Margaret Jacobs, Director for the Center for Great Plains Studies
The Center is known for scholarly accomplishments, striking art exhibitions, and informative talks. But more than that, it is a place to learn from the past, confront issues shaping our region today, and look to what the future holds for the Great Plains. Our programs contribute to preserving and enriching life in the Great Plains.
Fellows of the Center work as faculty and staff on all four campuses of the University of Nebraska. We also have Affiliate Fellows who are faculty at many other universities across the U.S. and in other countries or are persons who have a professional interest in the Great Plains and the purposes and program of the Center. And our Great Plains Graduate Fellows are doctoral or master’s students in the process of completing their degrees in their own disciplines and departments.
The mission of the Center is to increase understanding of and appreciation for the people, cultures, and natural environment of the Great Plains. Increasing understanding requires research, so we foster studies of the region, in part by publishing scholarly journals and other outlets which report research results. Increasing appreciation implies engaging the public, so we organize public lectures and symposia, publish books and post on social media, and in other ways seek to stimulate conversations about the Great Plains. We want the Center to be a place of bold ideas and regional engagement. As we work to conserve our eco-system and help human communities thrive, we hope you'll take a look at what we offer.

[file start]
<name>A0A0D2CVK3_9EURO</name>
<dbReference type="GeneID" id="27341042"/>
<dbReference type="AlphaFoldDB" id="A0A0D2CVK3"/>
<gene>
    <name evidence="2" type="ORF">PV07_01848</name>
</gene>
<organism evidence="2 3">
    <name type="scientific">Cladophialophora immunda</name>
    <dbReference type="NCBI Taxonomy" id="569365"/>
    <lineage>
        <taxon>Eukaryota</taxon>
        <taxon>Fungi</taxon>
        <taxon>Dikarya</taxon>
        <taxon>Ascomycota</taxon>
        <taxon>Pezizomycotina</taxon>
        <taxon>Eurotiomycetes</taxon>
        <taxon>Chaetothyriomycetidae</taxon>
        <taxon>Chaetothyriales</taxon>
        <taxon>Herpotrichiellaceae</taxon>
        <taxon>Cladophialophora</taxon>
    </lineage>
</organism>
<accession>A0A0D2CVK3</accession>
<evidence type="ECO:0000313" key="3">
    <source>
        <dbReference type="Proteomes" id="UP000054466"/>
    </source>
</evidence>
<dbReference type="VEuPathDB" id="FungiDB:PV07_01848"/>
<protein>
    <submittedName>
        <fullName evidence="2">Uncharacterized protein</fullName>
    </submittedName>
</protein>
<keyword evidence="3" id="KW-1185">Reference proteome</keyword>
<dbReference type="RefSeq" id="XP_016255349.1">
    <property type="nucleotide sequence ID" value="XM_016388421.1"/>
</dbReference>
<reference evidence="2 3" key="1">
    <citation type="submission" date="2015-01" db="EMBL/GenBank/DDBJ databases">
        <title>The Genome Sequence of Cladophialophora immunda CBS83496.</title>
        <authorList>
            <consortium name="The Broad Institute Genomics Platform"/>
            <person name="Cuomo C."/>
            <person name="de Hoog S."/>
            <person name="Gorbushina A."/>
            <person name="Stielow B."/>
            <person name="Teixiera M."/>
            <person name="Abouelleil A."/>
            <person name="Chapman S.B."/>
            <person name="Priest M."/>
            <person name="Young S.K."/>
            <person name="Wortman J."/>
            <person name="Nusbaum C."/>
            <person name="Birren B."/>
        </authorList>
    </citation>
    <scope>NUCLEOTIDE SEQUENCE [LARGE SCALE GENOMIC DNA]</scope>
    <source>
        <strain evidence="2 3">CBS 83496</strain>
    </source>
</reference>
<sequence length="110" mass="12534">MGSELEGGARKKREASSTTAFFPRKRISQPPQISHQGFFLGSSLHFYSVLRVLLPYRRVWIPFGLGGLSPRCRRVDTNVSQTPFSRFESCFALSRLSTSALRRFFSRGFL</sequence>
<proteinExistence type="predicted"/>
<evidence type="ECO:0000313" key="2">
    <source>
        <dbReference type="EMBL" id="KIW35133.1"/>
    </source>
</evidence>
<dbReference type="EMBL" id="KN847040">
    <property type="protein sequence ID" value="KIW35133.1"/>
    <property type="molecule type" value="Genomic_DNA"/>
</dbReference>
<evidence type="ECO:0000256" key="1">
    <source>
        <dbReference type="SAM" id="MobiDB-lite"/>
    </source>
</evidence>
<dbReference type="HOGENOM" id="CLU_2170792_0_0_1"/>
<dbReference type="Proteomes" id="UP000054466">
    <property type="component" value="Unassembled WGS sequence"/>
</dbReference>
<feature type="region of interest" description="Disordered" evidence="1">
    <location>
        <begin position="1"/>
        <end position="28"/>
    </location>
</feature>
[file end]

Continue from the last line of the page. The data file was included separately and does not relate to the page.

Margaret Jacobs has been at UNL since 2004 and is the Chancellor’s Professor of History. She is the author of three books and over three dozen articles, most of which focus on the history of Indigenous child removal by the governments of the United States, Canada, and Australia, from the late nineteenth century up to the present.
Since 2015, Jacobs has been researching how these three nations and everyday citizens in them are reckoning with and making redress for human rights abuses against Indigenous peoples. She currently holds an Andrew Carnegie Fellowship from the Carnegie Corporation of New York for her project, Does the United States Need a Truth and Reconciliation Commission? She is writing a book, After One Hundred Winters: Pursuing Truth and Reconciliation between Indigenous People and Settlers, and has co-founded a multimedia project with journalist Kevin Abourezk called Reconciliation Rising.
Jacobs also is co-director with Liz Lorang of the Libraries of the Genoa Indian School Digital Reconciliation Project at UNL. She was the 2015-16 Pitt Professor of American History and Institutions at Cambridge University in England. She was inducted into the American Academy of Arts and Sciences in October 2019.
"I relish the interdisciplinary nature of the Center for Great Plains Studies and I'm eager to work with fellows and affiliates from all four NU campuses," Jacobs said. "I'm enthusiastic about continuing and expanding the Center’s long history of community engagement and outreach."